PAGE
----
November 13, 2008

A 'Culture First' Strategy

One of the great strengths of the Roman Republic was its courageous realism. When Hannibal defeated the Romans in the first great encounter between the two armies, a battle in northern Italy, the leaders of the city called the people together to give them the news, and the opening words of the announcement were these: "We have suffered a tremendous defeat." In their heyday, the Romans obviously did not believe in sugar-coating bad news.
Those of us in the pro-life movement need to imitate the old Romans. No sugar-coating. Our movement suffered a great defeat in the November election. The pro-life candidate, Sen. John McCain, was decisively defeated by the pro-choice candidate, Sen. Barack Obama. Further, America's pro-choice political party, the Democrats, won a definite majority in the United States Senate and a lopsided majority in the House of Representative. Not only that, but three state referendums that had been put on ballots by pro-lifers were defeated -- one in California, a second in South Dakota, and a third in Colorado.
This is the worst political defeat for the pro-life movement since the election in 1992 of Bill Clinton and a Democratic Senate and House; indeed, it is probably worse even than that defeat. For Obama has a "mandate," while Clinton, who won less than 50 percent of the popular vote, did not. Further, Obama has much larger Democratic margins in the House and Senate than Clinton had. Again, Obama, though no more intelligent than Clinton (it's not easy to be more intelligent than Mr. Clinton), very probably has a capacity that Clinton lacked, namely a capacity for avoiding stupid blunders. When Obama sets out to do something in Washington, the odds are that he'll succeed.
And when it comes to abortion, what is it he'll set out to do? He has promised that he'll sign FOCA (the Freedom of Choice Act) if it comes to his desk. This would put current abortion rights into federal statutory law -- just in case the Supreme Court ever decides to reverse its Roe decision. But the likelihood that the Court will reverse Roe will almost certainly be greatly reduced during Obama's administration. Two or three justices may well retire in the next few years, and Obama has made it clear that he will nominate only pro-Roe justices to Court vacancies.
The bright side here is that the justices who are likely to retire (Ruth Bader Ginsburg and John Paul Stevens, for example) are already pro-Roe. So Obama appointments to the Court won't make it any more pro-Roe than it already is. But the dark side is that these appointees, being much younger men and women than the retirees, will guarantee that the Court will have a pro-Roe majority for decades to come. If you're a pro-lifer over the age of 55, it is now very unlikely that you'll live long enough to see a reversal of Roe. 
This suggests to me the need for a new strategy in the pro-life movement. For many years now, the movement has had what may be called a strategy of "politics first." By getting a pro-life president elected, along with winning pro-life control of the House and Senate, the pro-life movement could hinder government support for abortion and even chip away at certain abortion rights -- for instance, the "right" to partial-birth abortion. And by holding on to the White House and the Senate, anti-Roe justices could be appointed to the Supreme Court, creating a realistic possibility of reversing Roe and thereby sending the abortion question back to the states, where at least some state legislatures would seriously restrict legalized abortion.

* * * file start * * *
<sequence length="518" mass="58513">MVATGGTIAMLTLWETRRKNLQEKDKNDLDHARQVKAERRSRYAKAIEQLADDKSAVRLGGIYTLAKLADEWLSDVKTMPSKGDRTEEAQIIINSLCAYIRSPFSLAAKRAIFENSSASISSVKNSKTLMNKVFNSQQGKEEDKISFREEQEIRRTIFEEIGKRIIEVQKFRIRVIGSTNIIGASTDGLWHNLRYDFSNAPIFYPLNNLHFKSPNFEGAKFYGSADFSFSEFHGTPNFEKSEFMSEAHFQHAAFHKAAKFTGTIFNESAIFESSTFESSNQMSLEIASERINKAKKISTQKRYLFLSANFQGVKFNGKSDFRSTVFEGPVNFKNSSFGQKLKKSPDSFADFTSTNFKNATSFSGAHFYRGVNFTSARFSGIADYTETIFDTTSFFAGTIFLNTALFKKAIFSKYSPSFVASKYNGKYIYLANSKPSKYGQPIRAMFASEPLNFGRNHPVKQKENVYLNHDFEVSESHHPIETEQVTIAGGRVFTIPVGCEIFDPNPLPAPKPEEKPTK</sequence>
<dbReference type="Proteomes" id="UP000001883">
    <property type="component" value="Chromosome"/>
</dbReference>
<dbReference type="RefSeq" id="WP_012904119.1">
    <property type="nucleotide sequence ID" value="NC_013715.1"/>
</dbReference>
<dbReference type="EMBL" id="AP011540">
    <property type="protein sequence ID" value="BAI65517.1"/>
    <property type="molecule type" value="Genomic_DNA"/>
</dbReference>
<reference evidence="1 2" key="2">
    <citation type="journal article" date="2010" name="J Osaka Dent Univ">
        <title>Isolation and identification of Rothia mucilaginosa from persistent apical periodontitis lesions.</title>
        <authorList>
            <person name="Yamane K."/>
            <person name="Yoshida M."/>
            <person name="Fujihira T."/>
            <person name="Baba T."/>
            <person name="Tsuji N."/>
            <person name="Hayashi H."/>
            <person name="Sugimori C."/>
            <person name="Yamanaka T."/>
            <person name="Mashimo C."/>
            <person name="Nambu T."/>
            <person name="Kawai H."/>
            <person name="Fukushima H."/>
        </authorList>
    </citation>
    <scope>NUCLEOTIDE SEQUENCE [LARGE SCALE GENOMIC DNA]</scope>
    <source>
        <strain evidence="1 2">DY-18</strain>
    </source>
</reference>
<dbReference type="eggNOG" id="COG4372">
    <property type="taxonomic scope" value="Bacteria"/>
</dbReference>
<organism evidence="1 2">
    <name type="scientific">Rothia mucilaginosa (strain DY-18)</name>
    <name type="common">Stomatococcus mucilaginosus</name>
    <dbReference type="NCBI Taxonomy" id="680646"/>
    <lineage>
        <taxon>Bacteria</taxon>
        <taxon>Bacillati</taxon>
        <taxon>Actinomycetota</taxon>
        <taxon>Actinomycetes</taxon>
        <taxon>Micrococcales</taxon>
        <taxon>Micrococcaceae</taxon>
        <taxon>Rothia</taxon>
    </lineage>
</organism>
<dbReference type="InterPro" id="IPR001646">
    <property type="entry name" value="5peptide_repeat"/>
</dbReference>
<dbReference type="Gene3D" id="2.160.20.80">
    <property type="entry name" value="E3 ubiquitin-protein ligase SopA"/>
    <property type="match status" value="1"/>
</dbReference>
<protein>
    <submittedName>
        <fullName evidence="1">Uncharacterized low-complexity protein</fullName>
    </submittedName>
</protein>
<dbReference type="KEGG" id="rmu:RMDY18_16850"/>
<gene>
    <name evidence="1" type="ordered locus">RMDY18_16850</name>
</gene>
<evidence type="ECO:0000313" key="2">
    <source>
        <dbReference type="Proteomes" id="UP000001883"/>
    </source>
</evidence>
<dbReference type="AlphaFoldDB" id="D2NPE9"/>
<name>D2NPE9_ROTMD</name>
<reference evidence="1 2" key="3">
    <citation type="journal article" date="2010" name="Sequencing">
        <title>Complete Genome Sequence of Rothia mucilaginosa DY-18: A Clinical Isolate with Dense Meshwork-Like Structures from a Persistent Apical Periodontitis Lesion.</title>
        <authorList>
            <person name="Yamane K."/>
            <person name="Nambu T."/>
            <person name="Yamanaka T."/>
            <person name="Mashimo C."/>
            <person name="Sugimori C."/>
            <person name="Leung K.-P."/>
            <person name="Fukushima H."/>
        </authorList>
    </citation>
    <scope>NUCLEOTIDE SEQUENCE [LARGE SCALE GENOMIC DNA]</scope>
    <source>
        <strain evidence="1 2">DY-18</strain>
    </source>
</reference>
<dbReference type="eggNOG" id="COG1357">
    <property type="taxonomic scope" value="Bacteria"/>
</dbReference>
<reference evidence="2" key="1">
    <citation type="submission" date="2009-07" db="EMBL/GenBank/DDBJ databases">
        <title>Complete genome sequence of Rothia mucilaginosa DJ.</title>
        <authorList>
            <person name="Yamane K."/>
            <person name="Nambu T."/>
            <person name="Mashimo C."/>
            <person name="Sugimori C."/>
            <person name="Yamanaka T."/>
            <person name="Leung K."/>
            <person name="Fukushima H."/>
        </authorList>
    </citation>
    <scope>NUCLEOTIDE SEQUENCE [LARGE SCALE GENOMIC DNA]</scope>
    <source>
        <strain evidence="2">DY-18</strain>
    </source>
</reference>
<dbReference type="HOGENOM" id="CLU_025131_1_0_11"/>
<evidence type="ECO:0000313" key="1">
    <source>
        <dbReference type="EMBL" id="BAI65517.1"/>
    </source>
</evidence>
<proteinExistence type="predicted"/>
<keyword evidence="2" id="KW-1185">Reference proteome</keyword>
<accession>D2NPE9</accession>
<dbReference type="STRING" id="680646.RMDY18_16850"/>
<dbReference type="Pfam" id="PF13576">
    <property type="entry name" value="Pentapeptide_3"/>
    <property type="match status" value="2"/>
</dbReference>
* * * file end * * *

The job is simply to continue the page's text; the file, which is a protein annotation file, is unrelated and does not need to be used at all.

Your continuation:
Now that the reversal of Roe is probably off the table for many years to come, even many decades, a new strategy is needed: no longer a "politics first" strategy, but now a "culture first" strategy. Instead of focusing on the political balance of power in Washington, the focus should be placed on American culture, with an eye toward making it more unfriendly to abortion and more friendly to the right to life.
I don't mean that politics should be abandoned; far from it. If abortion is what we say it is (namely, unwarranted homicide), we can't very well give up the political fight. To do so would be tantamount to admitting that abortion is not really a very serious matter. Besides, even if we take a culture-first approach, one of the most important ways to shape cultural beliefs and values is by fighting for them in the political arena.
So the political fight must be kept up; maybe it should even be intensified. But it should be subordinated to the cultural fight. What does this mean? Well, many things; too many to list them in detail here. But at the heart of our cultural fight should be an unremitting stress on the rationality of our position. We pro-lifers hold (at least most of us do) that natural reason alone leads to the conclusion that abortion is a grave moral wrong. Our pro-life convictions are not simply matters of religious faith, even though it is true that our faith strengthens our rational convictions.
Our proabortion opponents -- most of whom are well-educated and religiously skeptical people from the upper middle classes -- think that we are simple-minded believers in a religion that has no basis in rationality, and that our anti-abortion attitudes are simply a function of this unfortunate superstition. Therefore, our opponents never feel a need to give serious consideration to the arguments we make. We have to change this and find a way to encourage them to take our arguments seriously. We have to convince them that we are not, as they complacently presume, mere boobs and nincompoops.

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* Catholic News Agency columns are opinion and do not necessarily express the perspective of the agency.


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